“I’m astounded we’re sending a box of these lovely things so far away.”
The cigar box made a soft thump as he dropped it back in with rest of the gifts.
“Those people live on entirely the wrong side of the world to know what a good cigar is.”
Turning around, I saw the former mayor’s thick eyebrows pushed together in consternation, facing down at the cigars.
“All the more reason for them to have them, I think,” I said, clicking my tongue.
Walter didn’t look up at me, he didn’t look at anything.
“You’ve never had to fight, have you, Herstein?”
The question from the former mayor was uncharacteristically blunt.
“No. I was in college during the Great War, and then beyond draft age by the Second.”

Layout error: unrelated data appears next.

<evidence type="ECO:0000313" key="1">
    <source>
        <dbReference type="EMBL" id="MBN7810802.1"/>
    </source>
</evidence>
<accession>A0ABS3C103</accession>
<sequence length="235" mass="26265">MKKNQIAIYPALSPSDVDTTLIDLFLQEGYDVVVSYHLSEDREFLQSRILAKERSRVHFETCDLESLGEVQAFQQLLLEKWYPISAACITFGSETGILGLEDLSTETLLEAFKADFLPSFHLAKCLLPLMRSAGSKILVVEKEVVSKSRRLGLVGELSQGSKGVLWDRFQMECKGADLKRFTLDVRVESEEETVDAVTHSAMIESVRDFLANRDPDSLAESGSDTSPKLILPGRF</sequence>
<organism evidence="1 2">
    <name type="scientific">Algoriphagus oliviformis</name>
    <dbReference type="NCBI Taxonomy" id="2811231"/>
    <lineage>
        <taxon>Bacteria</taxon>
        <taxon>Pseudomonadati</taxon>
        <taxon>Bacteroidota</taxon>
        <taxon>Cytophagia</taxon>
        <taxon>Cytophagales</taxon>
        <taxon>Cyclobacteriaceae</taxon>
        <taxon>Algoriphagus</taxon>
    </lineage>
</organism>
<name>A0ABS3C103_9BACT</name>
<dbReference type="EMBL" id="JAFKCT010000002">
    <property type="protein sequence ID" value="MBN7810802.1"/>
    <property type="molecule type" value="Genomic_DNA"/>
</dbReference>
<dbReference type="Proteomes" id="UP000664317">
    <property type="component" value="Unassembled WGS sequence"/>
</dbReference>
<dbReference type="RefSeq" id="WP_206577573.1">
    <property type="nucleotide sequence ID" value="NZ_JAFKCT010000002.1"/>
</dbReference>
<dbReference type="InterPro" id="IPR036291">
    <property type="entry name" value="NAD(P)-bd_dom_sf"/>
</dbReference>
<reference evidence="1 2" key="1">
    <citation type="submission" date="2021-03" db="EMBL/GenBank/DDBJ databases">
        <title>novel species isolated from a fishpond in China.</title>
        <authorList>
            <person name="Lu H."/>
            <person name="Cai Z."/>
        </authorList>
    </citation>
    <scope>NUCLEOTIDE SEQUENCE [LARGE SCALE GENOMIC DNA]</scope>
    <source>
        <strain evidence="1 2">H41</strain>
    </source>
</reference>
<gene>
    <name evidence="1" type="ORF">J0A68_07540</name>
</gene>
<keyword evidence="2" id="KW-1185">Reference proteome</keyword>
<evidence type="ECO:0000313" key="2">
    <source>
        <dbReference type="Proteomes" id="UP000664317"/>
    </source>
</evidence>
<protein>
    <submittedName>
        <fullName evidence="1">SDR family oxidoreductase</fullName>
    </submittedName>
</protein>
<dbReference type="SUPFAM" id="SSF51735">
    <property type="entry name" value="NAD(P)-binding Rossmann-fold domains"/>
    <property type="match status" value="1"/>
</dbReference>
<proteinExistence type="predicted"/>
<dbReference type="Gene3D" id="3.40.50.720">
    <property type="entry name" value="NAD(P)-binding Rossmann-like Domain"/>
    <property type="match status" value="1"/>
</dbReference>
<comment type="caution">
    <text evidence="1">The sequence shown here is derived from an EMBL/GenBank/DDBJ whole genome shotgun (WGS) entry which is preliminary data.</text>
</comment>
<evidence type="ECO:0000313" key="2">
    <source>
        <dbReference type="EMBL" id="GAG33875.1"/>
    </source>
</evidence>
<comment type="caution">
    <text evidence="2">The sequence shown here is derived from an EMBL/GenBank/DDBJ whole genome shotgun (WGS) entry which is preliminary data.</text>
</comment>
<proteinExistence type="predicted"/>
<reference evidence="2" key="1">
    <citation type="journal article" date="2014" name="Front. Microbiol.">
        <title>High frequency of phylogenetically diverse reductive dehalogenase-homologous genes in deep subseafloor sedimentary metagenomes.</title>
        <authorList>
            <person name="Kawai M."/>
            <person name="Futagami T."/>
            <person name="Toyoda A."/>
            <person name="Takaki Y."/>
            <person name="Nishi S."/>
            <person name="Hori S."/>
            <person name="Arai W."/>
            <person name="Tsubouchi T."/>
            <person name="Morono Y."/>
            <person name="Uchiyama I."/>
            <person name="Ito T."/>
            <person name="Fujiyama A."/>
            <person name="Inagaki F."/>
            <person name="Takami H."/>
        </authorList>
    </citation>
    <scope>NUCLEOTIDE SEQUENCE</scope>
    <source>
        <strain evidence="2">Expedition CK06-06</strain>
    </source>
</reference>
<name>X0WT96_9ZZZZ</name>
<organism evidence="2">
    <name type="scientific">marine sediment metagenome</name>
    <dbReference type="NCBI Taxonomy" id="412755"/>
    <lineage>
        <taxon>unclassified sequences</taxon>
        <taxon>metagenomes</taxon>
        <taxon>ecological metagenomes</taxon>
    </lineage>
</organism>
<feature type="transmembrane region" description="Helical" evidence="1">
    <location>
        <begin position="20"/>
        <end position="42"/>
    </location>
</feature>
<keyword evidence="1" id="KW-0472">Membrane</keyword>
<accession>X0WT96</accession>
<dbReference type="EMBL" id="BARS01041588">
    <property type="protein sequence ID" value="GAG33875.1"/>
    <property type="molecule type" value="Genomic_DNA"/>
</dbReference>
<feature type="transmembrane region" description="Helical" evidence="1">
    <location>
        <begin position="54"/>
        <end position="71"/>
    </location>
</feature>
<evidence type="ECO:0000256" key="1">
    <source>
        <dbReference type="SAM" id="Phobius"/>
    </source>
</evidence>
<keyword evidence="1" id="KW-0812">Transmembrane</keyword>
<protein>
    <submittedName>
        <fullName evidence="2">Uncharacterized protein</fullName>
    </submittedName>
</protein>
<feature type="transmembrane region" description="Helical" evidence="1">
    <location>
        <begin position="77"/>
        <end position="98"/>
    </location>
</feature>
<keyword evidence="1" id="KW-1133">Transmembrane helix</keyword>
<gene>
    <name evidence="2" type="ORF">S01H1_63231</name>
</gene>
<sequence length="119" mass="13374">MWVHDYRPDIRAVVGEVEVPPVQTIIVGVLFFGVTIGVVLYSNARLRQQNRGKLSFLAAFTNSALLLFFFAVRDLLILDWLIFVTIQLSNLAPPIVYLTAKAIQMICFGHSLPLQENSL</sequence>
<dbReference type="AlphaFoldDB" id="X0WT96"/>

“The people in Enshede, they were between Germany and the rest of Europe.”
He paused, contemplating.
“We told everyone that aiding them would bring back one of our largest cotton buyers. But that’s not why I did it. I did it because I remember exactly the sort of hell war is.”
“I know, Walter.” I offered him a hand up from the couch. “Now, come on, they want to give us medals.”
After World War II, Memphis “adopted” the Dutch city of Enschede, previously one of Europe’s textile centers, and the purchaser of millions of dollars of cotton per year. Enschede was bombed over 30 times during World War 2, destroying much of the city. Four Memphis men, all Rotarians, were awarded the Knight of Orange Nassau from the Dutch government in honor of what they had done for Enschede.